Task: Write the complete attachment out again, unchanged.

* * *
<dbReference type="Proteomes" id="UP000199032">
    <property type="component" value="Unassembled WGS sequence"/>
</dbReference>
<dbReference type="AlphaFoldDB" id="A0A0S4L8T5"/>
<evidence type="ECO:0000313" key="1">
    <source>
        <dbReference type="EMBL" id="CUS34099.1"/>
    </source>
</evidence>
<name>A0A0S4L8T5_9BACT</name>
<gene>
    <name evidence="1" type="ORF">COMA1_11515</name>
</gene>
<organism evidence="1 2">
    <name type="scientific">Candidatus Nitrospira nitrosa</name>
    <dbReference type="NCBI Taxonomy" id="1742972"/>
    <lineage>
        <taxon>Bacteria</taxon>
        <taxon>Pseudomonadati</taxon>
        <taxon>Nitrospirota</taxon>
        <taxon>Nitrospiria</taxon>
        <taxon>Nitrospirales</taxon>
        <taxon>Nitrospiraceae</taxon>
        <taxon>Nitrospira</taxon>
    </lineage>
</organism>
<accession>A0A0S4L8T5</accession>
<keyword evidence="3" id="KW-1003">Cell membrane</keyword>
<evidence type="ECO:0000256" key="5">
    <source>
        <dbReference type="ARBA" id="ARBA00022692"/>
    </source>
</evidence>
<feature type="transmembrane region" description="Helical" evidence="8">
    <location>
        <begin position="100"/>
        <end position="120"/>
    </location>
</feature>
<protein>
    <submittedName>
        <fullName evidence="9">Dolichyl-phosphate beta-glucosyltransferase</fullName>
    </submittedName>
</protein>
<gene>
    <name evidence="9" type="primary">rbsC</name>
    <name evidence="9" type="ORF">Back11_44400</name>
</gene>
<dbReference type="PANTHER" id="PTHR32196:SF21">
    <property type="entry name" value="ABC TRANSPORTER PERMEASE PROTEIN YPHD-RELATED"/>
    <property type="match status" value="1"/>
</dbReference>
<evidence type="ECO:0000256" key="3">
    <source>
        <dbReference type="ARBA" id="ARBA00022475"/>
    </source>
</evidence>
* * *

<dbReference type="Proteomes" id="UP000199032">
    <property type="component" value="Unassembled WGS sequence"/>
</dbReference>
<dbReference type="AlphaFoldDB" id="A0A0S4L8T5"/>
<evidence type="ECO:0000313" key="1">
    <source>
        <dbReference type="EMBL" id="CUS34099.1"/>
    </source>
</evidence>
<name>A0A0S4L8T5_9BACT</name>
<gene>
    <name evidence="1" type="ORF">COMA1_11515</name>
</gene>
<organism evidence="1 2">
    <name type="scientific">Candidatus Nitrospira nitrosa</name>
    <dbReference type="NCBI Taxonomy" id="1742972"/>
    <lineage>
        <taxon>Bacteria</taxon>
        <taxon>Pseudomonadati</taxon>
        <taxon>Nitrospirota</taxon>
        <taxon>Nitrospiria</taxon>
        <taxon>Nitrospirales</taxon>
        <taxon>Nitrospiraceae</taxon>
        <taxon>Nitrospira</taxon>
    </lineage>
</organism>
<accession>A0A0S4L8T5</accession>
<keyword evidence="3" id="KW-1003">Cell membrane</keyword>
<evidence type="ECO:0000256" key="5">
    <source>
        <dbReference type="ARBA" id="ARBA00022692"/>
    </source>
</evidence>
<feature type="transmembrane region" description="Helical" evidence="8">
    <location>
        <begin position="100"/>
        <end position="120"/>
    </location>
</feature>
<protein>
    <submittedName>
        <fullName evidence="9">Dolichyl-phosphate beta-glucosyltransferase</fullName>
    </submittedName>
</protein>
<gene>
    <name evidence="9" type="primary">rbsC</name>
    <name evidence="9" type="ORF">Back11_44400</name>
</gene>
<dbReference type="PANTHER" id="PTHR32196:SF21">
    <property type="entry name" value="ABC TRANSPORTER PERMEASE PROTEIN YPHD-RELATED"/>
    <property type="match status" value="1"/>
</dbReference>
<evidence type="ECO:0000256" key="3">
    <source>
        <dbReference type="ARBA" id="ARBA00022475"/>
    </source>
</evidence>